Economist Milton Friedman said in the 1970s that the only purpose for a company was to turn a profit. Companies today challenge that notion--whether by giving back a la Toms' one-for-one method, refusing to do business in states with discriminatory laws, or just making a company a generally nice place to work.
Human company design is a way of creating a company that focuses on the people who work for it. "It's not culture; it's not warm fuzzies," said Sara Holoubek, founder and CEO of innovation consultancy Luminary Labs, at the Northside Festival in Brooklyn, New York, on Thursday. "It is a formal management approach that creates value when investing in people." Holoubek shared the stage with Ernest Ng, senior director of employee success at Salesforce, and Alex Cavoulacos, co-founder and COO of career website The Muse--two more companies that employ the philosophy.
And the benefits go beyond feeling like a good person. "Companies are making an economic argument to their investors," Holoubek says, "that these human-friendly policies produce a better return through customer retention, employee retention, and efficiency."
Here are the five steps to building a human company, according to the trio.
1. Make a conscious decision.
Founders don't create human companies by mistake--it's a choice that's made on day one. "These companies decide they're going to create a new model that flies in the face of conventional wisdom," Holoubek says. How to form and hire for the company, how to fund it and distribute equity, how to operate--these decisions all begin with the founder and operate from the top down.
2. Have a compass.
Founders should create a lens through which all business decisions are made--one that be easily summarized in the form of a refrain your employees can memorize. "Sometimes it's borderline religious," Holoubek says. At The Muse, the refrain is simple: "No assholes," says Cavoulacos. They won't hire someone who shows an inkling of rudeness, no matter the skill level, qualifications, or the urgency of the company's needs at the time--even if it means temporarily short-handing the company or missing out on a great worker. In the rare event that a hired employee turns out to not fit with the model, they're sent packing. And it's no secret: The Muse puts its "No assholes" motto directly into its job descriptions.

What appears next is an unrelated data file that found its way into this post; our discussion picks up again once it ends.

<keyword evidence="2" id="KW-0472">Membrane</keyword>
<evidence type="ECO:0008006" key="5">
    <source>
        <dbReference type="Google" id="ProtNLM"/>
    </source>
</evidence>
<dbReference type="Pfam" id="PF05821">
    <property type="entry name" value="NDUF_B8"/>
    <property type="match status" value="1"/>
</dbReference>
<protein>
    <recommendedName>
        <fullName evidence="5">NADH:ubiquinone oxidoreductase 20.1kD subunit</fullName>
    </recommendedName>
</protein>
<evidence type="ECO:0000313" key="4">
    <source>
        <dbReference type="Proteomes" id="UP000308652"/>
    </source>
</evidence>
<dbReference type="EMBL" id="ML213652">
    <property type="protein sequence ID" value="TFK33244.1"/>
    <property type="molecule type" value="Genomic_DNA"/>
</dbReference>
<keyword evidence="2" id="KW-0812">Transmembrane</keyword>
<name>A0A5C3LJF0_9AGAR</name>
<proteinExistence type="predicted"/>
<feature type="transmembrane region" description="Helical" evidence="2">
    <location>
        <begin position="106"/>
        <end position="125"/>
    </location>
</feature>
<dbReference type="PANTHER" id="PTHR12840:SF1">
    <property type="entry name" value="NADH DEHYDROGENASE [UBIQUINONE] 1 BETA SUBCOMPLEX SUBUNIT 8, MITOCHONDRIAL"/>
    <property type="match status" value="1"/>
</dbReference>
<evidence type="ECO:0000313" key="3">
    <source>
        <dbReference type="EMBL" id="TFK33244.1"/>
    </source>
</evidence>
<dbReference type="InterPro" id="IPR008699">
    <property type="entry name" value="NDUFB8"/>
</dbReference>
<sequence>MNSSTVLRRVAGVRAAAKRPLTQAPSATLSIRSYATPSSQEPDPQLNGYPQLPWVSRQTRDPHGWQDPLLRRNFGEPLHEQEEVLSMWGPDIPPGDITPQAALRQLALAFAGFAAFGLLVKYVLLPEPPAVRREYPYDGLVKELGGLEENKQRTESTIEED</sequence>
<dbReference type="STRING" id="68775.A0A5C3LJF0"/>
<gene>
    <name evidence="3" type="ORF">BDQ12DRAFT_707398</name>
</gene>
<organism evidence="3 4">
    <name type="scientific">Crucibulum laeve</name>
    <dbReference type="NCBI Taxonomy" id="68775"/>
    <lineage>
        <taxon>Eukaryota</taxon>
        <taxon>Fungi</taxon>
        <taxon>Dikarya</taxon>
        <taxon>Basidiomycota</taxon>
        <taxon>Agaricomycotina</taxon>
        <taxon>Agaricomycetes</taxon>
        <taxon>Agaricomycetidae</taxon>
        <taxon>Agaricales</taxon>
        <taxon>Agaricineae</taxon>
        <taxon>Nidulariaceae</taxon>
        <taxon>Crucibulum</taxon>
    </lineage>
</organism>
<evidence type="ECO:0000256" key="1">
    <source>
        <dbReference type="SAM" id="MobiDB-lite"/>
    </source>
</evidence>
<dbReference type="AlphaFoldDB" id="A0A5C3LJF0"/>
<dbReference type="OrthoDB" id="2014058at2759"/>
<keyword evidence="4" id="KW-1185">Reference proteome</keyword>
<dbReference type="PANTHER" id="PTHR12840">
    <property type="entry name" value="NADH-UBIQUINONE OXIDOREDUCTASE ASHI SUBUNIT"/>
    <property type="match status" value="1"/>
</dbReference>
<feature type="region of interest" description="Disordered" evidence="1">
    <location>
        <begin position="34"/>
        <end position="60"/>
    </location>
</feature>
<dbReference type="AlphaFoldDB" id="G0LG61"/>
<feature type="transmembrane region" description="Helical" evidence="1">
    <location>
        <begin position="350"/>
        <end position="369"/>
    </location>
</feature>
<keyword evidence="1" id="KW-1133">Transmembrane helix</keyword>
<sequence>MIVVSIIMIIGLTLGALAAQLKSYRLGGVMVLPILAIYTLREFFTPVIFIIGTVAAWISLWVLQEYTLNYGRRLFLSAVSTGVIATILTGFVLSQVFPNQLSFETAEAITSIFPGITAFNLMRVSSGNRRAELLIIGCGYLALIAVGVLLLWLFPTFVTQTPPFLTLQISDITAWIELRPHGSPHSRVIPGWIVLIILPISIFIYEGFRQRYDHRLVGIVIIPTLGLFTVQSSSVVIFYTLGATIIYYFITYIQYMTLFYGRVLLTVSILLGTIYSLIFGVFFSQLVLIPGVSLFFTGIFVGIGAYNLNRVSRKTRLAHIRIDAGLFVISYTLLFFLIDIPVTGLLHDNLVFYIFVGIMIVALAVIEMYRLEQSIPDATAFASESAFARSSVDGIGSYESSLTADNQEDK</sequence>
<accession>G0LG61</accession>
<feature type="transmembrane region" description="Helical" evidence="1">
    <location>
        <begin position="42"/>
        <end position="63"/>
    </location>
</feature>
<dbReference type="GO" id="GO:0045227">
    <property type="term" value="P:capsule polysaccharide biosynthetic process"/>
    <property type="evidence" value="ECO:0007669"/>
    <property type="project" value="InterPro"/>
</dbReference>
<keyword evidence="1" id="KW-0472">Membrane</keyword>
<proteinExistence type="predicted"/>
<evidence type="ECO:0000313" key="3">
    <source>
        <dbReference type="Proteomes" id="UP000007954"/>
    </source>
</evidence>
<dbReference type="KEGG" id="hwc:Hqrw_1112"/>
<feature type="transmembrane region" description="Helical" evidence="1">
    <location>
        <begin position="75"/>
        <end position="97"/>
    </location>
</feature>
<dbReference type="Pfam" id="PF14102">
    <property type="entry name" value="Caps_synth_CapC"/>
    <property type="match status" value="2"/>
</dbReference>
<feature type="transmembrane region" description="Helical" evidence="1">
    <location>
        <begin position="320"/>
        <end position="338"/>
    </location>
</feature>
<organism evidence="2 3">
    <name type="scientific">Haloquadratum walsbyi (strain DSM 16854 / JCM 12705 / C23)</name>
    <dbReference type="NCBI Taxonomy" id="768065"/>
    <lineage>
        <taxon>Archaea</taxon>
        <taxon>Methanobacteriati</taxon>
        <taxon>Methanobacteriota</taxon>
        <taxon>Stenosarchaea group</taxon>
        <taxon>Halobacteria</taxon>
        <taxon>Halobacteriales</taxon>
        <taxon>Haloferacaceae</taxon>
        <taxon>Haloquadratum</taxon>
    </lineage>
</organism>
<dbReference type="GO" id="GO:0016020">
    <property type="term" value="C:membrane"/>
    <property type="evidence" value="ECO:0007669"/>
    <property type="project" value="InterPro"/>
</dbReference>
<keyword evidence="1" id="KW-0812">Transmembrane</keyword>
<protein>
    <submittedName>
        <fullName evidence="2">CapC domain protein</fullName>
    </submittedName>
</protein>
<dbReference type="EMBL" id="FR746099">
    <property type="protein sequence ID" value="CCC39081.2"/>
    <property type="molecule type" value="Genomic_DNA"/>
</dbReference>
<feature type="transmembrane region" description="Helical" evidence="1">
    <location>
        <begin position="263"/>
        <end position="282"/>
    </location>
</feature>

3. Create formal policies.
Lots of company leaders claim to want to close the gender pay gap, but Salesforce founder and CEO Marc Benioff put his money where his mouth is. When a 2015 internal analysis of the company's 20,000 employee salaries revealed some gender discrepancies, Benioff shelled out $3 million to raise the salaries of the women in question and had Ng build a tool to track the data going forward. No one is crying songs of sorrow for the $52 billion company for doing what should already be a given, but it's rare for a company to take such swift action--and it exemplified Benioff's stated people-centric business philosophy.
At The Muse, employees work hours that align with their personal life and sleep habits. Late risers--Cavoulacos is one--can stroll in at 10, and morning people can cut out at 4. And for those employees who check their email after hours, Cavoulacos encourages others to indicate when appropriate that responses can wait until morning.
4. Be a role model.
Policies mean little unless employees see leadership carrying them out themselves. Out of the office, Benioff donates to charities and gets involved with the local community, and within it, he installed rooms on every floor of the office where he and other employees can meditate. At Luminary Labs, Holoubek makes sure that sick days mean sick days--if she can't make it into work, she doesn't call into company meetings. Cavoulacos is sure to admit when she doesn't know something so that other employees will deprogram themselves from viewing it as a sign of weakness. "I'll send an email that says 'I realize this is something I need to work at,' " she says. "It can be viewed as vulnerable, but your employees need to see that."
5. Offer what you can.
Being a human company means investing in people the way you'd invest in a product--improving as you can afford to. When you're small, offer small perks--birthdays off, for example--and then add more, like 401(k) benefits and a matching program, as they become feasible. At Salesforce, Ng leads a department specifically designed to prepare the company for five years down the road, including the increasing types of perks people will want and what the company will be able to afford. The Muse offered benefits when it was a five-person company, and then grew them over time. "We didn't have any money, we didn't have an office, but we were offering health insurance," Cavoulacos recalls. Eventually, a six-week paid parental leave policy became 12 weeks, plus the option for another 12 weeks unpaid. "Be responsible with your resources," she says, "and evolve your policies over time."